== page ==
Hello zine friends! We're a mere FIVE DAYS from ABQZFV. Gulp. No, no-- everything's fine (revived by smelling salts). We're excited to bring you more interviews this week. We hope you've enjoyed catching up some of the zinesters you'll meet next Saturday.
Today, we'd like to introduce you to Diahndra of JustWrite-- an organization that uses zines to champion social justice.
Please tell us about the zines you’ll be tabling at ABQZF.
The zines JustWrite will be tabling at ABQZF are literary and visual art zines, including art work and poetry by our gente in prison and those who are returning citizens. These zines tell our stories, reflecting on where we've been, where we are, and where we're going.
When did you make your first zine, and what was it about?
The first JustWrite zine was created in the Albuquerque Metropolitan Detention Center in 2012. The zine holds our stories - our experiences, where we come from (place, family, culture) our struggles, our inspirations and achievements and covers themes of incarceration, addiction, state and domestic violence.
Name three influences in your life that have affected your work, or even how you work.
Our influences are each other, ourselves and the community surrounding us.
What do you say when someone asks you, "What are zines?"
An underground magazine, for us, by us. A medium in which we can speak to the world and share with the world with no censorship. A place where we can tell our own stories and deconstruct the way media portrays us, as well as deconstruct issues of race, gender, class, etc.
Do you have a zine crush? If so, are you willing to reveal the object of your zine affection?
We still have so much to learn about zines, but we love local zinesters because they encourage the publication and sharing of zines and accessibility to arts and culture in our community. We love Marya and all she's done for the growth of the zine culture in Nuevo. We love zines that have revolutionized the way we view ourselves and the world around us. The zines that speak the truth, bring awareness and cover real issues affecting us and the world around us.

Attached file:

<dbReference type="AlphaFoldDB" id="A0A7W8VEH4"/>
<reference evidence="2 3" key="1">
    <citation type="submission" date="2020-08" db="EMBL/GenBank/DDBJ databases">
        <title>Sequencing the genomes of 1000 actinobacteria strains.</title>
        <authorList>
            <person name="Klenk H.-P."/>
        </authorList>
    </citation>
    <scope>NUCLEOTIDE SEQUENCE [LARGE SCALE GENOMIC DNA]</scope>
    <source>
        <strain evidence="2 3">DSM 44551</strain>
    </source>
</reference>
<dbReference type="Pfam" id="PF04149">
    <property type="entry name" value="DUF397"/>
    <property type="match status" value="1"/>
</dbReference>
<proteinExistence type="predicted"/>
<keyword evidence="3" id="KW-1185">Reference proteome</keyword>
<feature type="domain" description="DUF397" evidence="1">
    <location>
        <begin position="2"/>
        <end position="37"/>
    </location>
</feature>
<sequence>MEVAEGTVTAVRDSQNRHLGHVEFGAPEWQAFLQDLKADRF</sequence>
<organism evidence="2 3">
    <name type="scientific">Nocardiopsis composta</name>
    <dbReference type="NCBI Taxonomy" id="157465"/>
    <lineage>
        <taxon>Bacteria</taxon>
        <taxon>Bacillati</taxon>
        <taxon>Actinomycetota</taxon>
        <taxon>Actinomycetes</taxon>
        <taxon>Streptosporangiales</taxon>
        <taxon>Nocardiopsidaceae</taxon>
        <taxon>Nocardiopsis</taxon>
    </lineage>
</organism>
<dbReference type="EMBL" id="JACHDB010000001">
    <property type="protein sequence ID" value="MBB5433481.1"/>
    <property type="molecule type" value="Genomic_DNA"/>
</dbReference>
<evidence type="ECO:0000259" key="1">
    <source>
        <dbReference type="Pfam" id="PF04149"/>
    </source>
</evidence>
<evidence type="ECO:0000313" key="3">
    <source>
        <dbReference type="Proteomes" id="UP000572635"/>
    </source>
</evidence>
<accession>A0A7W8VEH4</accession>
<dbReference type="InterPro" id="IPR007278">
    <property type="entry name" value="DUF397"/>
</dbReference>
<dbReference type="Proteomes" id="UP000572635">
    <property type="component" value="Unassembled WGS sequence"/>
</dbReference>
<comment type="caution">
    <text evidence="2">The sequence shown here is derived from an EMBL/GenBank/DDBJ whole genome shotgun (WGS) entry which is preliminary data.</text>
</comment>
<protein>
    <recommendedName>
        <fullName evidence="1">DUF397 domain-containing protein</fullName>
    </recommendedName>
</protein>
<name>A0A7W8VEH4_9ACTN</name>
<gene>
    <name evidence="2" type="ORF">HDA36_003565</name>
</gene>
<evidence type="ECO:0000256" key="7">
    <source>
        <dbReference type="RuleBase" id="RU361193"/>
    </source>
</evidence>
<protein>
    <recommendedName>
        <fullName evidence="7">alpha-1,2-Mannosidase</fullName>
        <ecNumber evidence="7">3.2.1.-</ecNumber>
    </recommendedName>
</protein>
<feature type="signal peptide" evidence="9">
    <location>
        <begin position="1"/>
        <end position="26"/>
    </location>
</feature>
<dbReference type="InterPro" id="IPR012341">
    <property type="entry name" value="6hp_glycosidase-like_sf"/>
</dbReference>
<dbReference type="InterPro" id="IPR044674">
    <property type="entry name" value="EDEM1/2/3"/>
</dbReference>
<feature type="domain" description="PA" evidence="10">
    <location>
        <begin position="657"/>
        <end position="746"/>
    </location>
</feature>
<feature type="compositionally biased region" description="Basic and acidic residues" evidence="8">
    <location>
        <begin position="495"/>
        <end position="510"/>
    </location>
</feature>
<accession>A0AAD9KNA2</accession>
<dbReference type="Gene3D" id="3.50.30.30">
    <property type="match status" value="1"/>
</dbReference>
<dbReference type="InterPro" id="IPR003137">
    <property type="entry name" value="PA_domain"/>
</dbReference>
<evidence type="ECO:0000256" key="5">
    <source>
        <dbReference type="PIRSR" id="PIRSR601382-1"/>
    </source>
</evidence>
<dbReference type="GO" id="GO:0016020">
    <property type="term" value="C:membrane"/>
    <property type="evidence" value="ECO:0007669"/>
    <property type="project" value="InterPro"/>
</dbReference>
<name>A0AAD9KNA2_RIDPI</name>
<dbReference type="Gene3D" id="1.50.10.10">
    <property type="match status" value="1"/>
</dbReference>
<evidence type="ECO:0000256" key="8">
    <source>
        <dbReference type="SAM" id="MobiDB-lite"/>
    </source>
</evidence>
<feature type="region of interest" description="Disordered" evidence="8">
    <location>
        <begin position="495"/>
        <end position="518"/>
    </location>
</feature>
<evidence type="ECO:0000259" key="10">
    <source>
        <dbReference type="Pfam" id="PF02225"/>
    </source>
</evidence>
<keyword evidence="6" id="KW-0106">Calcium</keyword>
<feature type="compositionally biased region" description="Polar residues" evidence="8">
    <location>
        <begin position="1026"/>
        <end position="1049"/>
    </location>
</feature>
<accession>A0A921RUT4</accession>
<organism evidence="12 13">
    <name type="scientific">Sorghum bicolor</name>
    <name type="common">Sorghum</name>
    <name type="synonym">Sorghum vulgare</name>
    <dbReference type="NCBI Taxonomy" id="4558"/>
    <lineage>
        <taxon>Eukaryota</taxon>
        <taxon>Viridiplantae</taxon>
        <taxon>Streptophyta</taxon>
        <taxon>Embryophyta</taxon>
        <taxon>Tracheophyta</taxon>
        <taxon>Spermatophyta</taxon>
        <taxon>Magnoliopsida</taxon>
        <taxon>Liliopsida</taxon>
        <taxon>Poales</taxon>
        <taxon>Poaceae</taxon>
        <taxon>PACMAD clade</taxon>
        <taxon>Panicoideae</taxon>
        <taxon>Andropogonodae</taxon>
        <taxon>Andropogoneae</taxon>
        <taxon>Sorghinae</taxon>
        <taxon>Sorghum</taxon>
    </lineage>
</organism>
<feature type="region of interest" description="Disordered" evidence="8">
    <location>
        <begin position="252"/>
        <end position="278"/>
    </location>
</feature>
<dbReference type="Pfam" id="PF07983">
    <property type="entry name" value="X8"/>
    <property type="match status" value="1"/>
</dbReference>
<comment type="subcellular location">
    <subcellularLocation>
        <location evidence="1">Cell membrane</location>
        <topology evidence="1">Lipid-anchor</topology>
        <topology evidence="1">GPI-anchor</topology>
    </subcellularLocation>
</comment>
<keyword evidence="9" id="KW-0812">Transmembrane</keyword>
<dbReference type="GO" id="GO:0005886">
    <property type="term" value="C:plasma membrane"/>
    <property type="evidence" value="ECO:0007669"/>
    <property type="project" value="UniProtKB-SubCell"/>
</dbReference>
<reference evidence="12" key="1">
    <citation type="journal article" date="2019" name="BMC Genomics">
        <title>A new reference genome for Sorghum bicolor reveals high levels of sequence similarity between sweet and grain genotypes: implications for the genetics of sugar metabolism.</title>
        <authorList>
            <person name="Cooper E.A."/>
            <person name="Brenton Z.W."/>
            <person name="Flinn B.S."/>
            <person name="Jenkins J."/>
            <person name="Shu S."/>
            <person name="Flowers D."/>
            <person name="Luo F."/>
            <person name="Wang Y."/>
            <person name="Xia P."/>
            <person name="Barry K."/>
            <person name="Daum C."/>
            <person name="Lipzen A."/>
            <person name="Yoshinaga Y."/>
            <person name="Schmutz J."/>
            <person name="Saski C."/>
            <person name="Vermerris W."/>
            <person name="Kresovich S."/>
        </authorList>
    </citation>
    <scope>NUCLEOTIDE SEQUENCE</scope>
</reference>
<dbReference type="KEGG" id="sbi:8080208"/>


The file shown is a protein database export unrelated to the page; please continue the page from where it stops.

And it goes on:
What's the most challenging thing about zine making? What do you enjoy most about the process?
For us, the most challenging thing about making a zine is fitting everything we want to say at the time we're creating a zine into one publication. Our zines we make collectively are typically bigger and contain more content than your average zine. This increases the cost of reproducing the zines, however, we don't want to leave anything or anyone's voice out. The thing we most enjoy is there is no limitation in making a zine; we can express anything we want to express and it's coming from a real place inside ourselves and how we view the world and experience the world.
|Workshop participant showing his zine pride.|
Zines are important to us because they are a vehicle for change and also a reflection of ourselves and the revolution that is happening inside of us. Zines allow us to be journalists and share our lived experiences and learn about the lived experiences of others. For us, zines are a journey in which we come together and tell our stories. When we're creating a zine, we're opening ourselves up to the world through creative expression and this creates awareness around our situation and it's also an avenue to get our stories out there.